July 10, 2012
Why communication is key to sustainable meeting success
Sometimes failure is an option
One of the first tips I share with event professionals who are beginning to plan sustainable meetings and events is to remember to tell everyone what they are trying to accomplish (i.e. strategies they are using to minimize the environmental footprint). And then I tell them to ensure that afterwards, they express to everyone involved how well they did (i.e. how much waste was diverted, energy saved, etc.).
One of the first steps is to draft a green meeting policy for your event. The initial version of a green meeting policy does not have to be fancy, nor does it have to be pages in length. It does need to be thoughtfully constructed; each statement or goal needs to be carefully considered and strategies determined.
Once drafted, you can share your policy:
- on the event website
- within the event application (if using)
- in your sponsorship packages
- in RFP packages
- In vendor contracts
- With volunteers
- With employees
- With vendors
- With attendees
- With the facility staff
- All participants in the planning process
In other words… tell everyone!
Last year I was working on an event where we specifically outlined in our policy that we would minimize food waste, and one of the strategies we were going to use (among many) was to save all food scrapings from the banquet which would then be delivered to a local pig farm. We had arranged this with the farmer in advance of the event.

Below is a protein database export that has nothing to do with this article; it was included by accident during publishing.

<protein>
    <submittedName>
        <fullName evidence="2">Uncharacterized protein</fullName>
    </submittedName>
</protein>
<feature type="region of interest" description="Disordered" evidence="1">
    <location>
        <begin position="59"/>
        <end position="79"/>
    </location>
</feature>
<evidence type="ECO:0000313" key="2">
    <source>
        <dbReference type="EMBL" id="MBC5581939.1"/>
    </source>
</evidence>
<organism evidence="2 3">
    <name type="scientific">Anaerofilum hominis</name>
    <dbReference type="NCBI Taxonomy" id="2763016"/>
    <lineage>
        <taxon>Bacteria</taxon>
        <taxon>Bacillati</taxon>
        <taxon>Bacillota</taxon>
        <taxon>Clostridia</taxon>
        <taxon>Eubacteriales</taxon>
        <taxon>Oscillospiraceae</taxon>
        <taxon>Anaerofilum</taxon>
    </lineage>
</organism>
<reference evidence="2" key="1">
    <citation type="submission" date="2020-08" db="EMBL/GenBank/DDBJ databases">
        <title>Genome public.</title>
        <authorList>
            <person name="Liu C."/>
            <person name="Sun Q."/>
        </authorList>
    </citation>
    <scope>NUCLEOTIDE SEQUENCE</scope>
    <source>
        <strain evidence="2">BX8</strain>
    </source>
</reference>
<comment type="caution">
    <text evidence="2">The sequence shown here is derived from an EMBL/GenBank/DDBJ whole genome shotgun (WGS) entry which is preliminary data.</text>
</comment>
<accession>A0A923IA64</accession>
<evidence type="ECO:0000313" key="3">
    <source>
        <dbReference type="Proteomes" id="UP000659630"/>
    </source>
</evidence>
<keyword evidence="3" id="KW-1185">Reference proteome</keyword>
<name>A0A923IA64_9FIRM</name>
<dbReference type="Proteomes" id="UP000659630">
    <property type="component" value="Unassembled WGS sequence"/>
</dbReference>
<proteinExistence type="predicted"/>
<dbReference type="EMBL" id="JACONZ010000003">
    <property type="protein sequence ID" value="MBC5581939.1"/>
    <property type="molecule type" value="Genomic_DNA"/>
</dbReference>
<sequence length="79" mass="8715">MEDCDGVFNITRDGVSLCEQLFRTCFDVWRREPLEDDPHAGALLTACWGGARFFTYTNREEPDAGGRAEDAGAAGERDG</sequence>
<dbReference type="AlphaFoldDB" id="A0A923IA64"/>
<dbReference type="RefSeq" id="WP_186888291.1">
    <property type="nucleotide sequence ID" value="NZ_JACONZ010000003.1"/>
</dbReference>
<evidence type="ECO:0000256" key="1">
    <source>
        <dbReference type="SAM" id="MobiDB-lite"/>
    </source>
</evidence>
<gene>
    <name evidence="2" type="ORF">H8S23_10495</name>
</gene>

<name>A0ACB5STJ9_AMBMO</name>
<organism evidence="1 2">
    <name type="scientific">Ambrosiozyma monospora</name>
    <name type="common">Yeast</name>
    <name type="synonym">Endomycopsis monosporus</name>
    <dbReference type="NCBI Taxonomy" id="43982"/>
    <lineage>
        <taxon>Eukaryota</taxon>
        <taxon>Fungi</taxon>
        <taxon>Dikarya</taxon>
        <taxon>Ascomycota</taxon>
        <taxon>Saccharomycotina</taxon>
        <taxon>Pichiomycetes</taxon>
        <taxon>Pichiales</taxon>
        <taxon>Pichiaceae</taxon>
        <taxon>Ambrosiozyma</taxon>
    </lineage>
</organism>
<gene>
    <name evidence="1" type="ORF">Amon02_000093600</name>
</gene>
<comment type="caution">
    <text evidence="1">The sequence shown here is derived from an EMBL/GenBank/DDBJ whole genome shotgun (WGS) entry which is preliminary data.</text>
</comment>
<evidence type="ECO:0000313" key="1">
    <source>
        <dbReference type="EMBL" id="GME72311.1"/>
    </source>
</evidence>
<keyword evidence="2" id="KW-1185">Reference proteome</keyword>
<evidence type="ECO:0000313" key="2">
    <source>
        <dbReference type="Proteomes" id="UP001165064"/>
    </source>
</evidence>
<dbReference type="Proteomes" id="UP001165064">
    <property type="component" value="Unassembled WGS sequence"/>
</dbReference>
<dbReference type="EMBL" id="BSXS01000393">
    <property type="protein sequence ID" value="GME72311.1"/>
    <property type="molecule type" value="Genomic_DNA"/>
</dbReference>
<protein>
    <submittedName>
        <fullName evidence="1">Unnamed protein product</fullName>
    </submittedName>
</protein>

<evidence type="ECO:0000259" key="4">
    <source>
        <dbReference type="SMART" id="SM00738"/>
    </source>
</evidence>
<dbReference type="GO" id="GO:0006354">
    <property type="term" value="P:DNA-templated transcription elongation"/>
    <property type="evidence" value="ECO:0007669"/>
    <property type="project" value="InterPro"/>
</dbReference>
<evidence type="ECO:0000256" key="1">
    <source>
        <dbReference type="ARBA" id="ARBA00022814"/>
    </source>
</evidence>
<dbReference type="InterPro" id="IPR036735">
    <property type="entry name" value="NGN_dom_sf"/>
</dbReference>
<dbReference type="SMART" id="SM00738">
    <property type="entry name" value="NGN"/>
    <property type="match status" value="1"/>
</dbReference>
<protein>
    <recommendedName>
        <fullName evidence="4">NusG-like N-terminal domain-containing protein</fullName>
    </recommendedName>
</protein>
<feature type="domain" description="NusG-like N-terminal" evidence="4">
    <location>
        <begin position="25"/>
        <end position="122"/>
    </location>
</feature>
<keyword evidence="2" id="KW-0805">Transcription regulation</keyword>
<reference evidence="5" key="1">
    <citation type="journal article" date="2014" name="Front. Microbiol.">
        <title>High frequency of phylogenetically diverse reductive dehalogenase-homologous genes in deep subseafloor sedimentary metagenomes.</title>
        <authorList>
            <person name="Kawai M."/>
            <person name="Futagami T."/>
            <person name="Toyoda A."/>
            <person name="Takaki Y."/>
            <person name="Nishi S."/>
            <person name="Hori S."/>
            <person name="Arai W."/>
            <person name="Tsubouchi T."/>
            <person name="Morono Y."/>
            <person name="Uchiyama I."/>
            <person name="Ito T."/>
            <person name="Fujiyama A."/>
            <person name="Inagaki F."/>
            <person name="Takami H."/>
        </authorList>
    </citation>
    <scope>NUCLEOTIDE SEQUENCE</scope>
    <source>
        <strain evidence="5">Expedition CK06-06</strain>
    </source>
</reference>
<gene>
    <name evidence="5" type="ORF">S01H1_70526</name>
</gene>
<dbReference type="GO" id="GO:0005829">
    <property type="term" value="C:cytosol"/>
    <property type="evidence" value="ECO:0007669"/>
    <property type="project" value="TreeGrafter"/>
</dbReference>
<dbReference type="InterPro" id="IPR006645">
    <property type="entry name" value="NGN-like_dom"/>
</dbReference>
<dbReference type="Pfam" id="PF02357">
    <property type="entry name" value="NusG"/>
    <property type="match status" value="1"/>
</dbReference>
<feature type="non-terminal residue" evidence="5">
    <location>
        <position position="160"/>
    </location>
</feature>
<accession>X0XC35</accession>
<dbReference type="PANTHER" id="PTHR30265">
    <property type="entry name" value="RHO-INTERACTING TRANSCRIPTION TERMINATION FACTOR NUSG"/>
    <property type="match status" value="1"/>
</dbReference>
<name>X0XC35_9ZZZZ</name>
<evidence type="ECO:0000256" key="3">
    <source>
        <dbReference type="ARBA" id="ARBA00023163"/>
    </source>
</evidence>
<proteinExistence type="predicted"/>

The students who were assisting with table service worked tirelessly throughout the evening to accomplish this goal. They meticulously scraped each and every plate and were very excited that they were helping to divert such a large amount of food waste.
As the evening drew to a close, I suddenly received an urgent call on my radio with instructions to go to the kitchen ‘immediately’. Once I arrived, I was greeted by visibly upset students who informed me that the caterers had dumped the food scraps into the garbage during clean up.
This was my fault.
The entire catering staff didn’t know what we were trying to accomplish by saving the food scraps. I had informed the catering manager of our strategy (it was also a part of the agreement), but he had not informed each and every staff member of the importance of saving the food scraps. As a result, the scraps were accidentally thrown away.
I should have held a tailgate meeting before each shift or delegated a staff member to do so which would have ensured that everyone working the event, including last minute staff replacements, were familiar with our policies. This is where having an event “green team” in place during an event can be very helpful.
What did my team do?
First, we had to calm down the students and explain that it wasn’t their fault and we appreciated all of their hard work (they had taken their task very seriously). We explained that although it was unfortunate that the scraps were thrown out, it was okay to make mistakes because that is how we learn.
As a result, I have changed how I share my policies and strategies. I tell everyone and then I keep telling them throughout the event. Afterwards I tell them how well (or poorly) we did and I thank them for their hard work.
Some of my best ideas came from the ashes of failure, and I guarantee that yours will too!